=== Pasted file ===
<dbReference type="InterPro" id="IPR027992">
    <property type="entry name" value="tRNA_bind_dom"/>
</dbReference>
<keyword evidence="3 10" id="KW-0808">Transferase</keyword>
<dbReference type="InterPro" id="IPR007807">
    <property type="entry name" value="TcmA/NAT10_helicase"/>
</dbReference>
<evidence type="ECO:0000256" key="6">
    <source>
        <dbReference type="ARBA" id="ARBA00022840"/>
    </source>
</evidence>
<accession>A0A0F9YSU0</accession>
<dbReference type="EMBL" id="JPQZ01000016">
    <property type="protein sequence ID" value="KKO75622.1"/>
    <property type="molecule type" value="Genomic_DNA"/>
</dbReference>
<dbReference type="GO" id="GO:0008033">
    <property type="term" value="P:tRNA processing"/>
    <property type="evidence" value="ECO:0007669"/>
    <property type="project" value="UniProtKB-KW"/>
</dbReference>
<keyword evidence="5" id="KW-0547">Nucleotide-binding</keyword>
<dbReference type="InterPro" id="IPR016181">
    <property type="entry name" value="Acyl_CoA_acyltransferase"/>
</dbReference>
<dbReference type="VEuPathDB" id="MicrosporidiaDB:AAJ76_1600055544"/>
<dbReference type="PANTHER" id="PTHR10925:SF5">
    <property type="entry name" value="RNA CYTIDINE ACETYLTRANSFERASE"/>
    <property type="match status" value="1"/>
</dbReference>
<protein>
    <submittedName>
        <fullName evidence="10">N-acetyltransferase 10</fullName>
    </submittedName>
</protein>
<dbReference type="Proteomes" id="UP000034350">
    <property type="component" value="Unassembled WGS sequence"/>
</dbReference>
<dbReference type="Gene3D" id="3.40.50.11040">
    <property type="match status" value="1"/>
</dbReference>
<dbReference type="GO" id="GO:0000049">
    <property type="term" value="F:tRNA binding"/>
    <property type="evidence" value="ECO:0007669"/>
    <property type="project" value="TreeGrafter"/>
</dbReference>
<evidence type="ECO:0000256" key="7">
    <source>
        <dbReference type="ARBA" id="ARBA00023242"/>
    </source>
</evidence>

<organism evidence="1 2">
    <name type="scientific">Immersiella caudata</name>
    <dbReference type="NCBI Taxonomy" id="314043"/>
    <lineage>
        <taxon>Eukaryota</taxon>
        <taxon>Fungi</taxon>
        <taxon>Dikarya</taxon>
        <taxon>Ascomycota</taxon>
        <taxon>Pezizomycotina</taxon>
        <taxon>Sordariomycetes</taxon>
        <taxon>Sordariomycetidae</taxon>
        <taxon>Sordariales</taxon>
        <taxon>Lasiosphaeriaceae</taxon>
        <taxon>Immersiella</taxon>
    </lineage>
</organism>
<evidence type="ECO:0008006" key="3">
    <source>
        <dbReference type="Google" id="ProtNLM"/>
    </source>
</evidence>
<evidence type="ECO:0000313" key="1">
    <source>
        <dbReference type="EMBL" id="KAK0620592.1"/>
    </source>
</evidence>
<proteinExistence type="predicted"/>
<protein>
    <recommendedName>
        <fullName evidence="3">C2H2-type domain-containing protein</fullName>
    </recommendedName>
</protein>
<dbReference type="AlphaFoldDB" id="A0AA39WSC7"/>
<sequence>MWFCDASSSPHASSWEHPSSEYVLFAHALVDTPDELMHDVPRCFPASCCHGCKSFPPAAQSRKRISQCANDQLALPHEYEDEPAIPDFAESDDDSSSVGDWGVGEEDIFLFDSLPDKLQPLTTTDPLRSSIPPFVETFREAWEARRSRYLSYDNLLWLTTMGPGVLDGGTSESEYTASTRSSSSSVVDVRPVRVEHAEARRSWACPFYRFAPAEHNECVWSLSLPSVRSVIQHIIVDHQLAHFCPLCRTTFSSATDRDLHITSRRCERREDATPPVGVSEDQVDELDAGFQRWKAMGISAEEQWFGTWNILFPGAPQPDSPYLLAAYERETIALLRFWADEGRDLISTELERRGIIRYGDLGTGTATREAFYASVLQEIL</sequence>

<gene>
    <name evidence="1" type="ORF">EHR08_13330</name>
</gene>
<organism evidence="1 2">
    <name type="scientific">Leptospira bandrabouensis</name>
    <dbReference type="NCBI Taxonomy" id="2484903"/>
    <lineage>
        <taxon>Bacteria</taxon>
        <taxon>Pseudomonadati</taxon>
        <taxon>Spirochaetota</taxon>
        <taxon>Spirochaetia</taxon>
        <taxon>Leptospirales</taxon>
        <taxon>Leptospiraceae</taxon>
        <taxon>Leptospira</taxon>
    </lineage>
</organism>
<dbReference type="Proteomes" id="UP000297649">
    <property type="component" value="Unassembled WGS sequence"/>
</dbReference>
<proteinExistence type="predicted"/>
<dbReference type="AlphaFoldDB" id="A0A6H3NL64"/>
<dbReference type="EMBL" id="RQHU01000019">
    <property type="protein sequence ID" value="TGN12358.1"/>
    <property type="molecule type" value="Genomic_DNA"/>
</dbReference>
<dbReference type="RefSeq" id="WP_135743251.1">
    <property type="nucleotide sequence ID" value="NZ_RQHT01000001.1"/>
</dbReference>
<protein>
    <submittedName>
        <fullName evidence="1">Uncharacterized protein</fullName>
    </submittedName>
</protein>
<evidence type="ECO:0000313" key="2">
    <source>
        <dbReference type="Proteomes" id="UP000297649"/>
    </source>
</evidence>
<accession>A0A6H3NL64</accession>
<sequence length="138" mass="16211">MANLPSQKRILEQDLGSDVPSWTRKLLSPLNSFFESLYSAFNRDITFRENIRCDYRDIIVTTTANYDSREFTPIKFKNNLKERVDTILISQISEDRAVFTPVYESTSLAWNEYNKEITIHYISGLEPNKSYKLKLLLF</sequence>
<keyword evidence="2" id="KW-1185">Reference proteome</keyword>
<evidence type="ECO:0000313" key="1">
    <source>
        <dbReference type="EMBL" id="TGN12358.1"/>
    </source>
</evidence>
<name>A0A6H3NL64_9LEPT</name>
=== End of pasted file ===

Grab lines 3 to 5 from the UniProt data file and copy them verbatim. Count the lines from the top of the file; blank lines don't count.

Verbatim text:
</dbReference>
<keyword evidence="3 10" id="KW-0808">Transferase</keyword>
<dbReference type="InterPro" id="IPR007807">